Skip to main content

The Consequences of Incarceration for Mortality in the United States

Abstract

Previous research has suggested that incarceration has negative implications for individuals’ well-being, health, and mortality. Most of these studies, however, have not followed former prisoners over an extended period and into older adult ages, when the risk of health deterioration and mortality is the greatest. Contributing to this literature, this study is the first to employ the Panel Study of Income Dynamics (PSID) to estimate the long-run association between individual incarceration and mortality over nearly 40 years. We also supplement those analyses with data from the National Longitudinal Survey of Youth 1979 (NLSY79). We then use these estimates to investigate the implications of the U.S. incarceration regime and the post-1980 incarceration boom for the U.S. health and mortality disadvantage relative to industrialized peer countries (the United Kingdom).

This is a preview of subscription content, access via your institution.

Fig. 1
Fig. 2
Fig. 3

Notes

  1. In the remainder of the text, we use the terms “effect” or “impact” of condition X on mortality as shorthand to mean the estimated regression coefficient of condition X on mortality. We do this to avoid terminological cluttering, not to equivocate. We invoke causal language only when we think it is legitimate to do so.

  2. We explored whether the association between incarceration and mortality changes after the release of inmates (not shown). Our results were consistent with the literature and previous research (i.e., the risk of mortality is highest early after release and decreases over time). However, because our sample is too small to sustain robust inferences, we did not estimate the magnitude of the differences between long- and short-term effects. This issue should be explored in future research.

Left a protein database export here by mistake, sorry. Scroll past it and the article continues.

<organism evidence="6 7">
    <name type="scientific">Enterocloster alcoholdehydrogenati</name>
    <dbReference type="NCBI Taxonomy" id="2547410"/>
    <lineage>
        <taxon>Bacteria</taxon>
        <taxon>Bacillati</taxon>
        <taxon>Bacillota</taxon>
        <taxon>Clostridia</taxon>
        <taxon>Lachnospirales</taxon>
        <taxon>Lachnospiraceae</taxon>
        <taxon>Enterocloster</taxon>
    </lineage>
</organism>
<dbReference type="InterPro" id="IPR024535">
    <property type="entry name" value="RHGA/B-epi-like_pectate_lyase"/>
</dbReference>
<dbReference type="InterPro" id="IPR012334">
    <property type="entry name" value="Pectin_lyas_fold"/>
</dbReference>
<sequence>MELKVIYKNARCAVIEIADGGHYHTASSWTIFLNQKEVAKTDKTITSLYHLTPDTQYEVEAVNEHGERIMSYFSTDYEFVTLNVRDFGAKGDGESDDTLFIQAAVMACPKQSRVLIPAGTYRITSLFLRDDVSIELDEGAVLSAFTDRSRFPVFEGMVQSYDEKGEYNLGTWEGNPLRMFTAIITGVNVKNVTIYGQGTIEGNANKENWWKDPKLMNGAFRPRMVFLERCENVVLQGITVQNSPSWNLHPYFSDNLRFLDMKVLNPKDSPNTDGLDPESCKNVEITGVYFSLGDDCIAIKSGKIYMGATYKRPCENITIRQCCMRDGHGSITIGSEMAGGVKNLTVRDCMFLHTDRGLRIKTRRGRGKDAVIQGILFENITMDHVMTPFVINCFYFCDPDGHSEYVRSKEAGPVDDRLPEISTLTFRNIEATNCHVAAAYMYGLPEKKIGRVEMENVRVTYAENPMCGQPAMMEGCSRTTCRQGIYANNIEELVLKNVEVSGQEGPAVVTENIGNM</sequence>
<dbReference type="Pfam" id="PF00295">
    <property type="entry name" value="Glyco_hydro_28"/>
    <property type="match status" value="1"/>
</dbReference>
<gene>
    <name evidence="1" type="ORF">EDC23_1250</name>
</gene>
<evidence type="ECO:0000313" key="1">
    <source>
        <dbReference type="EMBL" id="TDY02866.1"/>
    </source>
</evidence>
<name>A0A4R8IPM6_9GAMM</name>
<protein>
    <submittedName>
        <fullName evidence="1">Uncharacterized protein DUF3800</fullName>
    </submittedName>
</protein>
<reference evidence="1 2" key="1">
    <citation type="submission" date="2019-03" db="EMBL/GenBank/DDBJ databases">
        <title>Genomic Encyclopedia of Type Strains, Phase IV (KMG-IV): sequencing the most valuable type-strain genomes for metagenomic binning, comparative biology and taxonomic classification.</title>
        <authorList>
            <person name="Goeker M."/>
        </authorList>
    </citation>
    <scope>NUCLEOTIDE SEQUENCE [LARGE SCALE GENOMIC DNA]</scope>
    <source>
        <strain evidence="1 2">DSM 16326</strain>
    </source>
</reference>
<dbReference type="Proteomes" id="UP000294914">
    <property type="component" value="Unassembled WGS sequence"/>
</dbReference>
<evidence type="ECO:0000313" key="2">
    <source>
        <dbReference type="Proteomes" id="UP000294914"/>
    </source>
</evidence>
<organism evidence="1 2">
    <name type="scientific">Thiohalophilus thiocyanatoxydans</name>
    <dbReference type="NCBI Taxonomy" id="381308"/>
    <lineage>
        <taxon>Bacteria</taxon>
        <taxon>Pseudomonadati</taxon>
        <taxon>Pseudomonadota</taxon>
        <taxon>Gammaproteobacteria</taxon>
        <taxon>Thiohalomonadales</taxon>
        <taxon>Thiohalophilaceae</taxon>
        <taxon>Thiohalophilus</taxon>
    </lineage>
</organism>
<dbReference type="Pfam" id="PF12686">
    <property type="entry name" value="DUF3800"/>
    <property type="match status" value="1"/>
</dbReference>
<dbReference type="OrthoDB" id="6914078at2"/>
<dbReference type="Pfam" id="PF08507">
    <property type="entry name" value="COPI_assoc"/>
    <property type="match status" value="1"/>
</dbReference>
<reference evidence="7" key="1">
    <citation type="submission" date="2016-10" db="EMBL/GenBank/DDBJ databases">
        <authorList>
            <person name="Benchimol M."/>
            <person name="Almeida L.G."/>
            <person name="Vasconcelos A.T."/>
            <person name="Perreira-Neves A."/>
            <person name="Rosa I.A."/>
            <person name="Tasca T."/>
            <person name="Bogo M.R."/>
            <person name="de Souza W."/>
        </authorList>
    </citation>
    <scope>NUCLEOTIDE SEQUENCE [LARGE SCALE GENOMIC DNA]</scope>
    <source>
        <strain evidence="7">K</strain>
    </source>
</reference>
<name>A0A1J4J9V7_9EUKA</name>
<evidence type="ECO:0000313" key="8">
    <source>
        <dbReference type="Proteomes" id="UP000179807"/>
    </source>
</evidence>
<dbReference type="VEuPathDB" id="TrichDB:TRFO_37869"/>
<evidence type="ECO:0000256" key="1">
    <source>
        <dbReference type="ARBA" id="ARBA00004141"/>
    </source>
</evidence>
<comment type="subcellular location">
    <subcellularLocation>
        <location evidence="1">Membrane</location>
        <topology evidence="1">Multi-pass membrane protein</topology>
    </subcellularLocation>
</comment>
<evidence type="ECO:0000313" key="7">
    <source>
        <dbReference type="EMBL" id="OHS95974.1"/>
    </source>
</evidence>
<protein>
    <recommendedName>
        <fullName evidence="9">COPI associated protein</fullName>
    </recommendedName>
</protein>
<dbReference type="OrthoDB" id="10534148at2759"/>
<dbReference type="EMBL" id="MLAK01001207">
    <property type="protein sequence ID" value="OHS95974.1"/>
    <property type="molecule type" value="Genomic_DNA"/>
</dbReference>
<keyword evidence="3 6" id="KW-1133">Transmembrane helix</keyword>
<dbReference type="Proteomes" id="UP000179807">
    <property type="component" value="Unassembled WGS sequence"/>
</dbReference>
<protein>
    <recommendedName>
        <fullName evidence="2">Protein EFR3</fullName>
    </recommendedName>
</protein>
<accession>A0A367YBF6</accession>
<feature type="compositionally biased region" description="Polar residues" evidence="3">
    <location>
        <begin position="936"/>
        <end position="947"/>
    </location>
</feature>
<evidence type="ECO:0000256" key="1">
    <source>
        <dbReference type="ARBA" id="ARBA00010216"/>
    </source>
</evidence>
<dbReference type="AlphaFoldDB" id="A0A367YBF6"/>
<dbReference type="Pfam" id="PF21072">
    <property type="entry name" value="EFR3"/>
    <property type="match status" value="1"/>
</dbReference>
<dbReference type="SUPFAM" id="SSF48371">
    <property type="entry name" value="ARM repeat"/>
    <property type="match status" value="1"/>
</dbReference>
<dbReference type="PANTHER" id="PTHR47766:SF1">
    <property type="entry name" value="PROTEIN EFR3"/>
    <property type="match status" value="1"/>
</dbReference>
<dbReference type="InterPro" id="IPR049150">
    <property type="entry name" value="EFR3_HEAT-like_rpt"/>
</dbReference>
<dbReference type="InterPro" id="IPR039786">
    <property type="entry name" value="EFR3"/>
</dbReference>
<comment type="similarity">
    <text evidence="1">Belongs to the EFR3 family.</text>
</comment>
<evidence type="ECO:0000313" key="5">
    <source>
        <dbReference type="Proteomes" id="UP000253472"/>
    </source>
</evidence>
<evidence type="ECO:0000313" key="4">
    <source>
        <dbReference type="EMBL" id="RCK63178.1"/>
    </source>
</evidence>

3. The distribution of the age of death is shown in Fig. S1 of the online appendix.

  4. The distribution of the age of first imprisonment is shown in Fig. S1 of the online appendix.

  5. The variability of the slope in humans is restricted to a somewhat narrow range (.05–.14) (Kirkwood 2015). We expect our estimates to be within that range. We opt for not letting the Gompertz slope be a function of covariates (some of them identical to those that modify the constant) because this leads to intractable identification problems, even in very large samples.

  6. There are many and very strong reasons to use the United Kingdom and not France or Russia as a benchmark. First, in key studies of the U.S. adult health and mortality disadvantage, the United Kingdom is used as the preferred benchmark (Banks et al. 2006) because of similarity of culture and language and contrasts of medical health care system. Ideally, we would have liked to produce a full comparison with all countries included in the National Research Council report, but that is left for future work. In terms of the criminal justice system, comparisons between the United States and the United Kingdom are not rare, either. Garland (2002), for instance, claimed that there are strong similarities in the recent criminal policies and practices, and this alone makes the comparison interesting.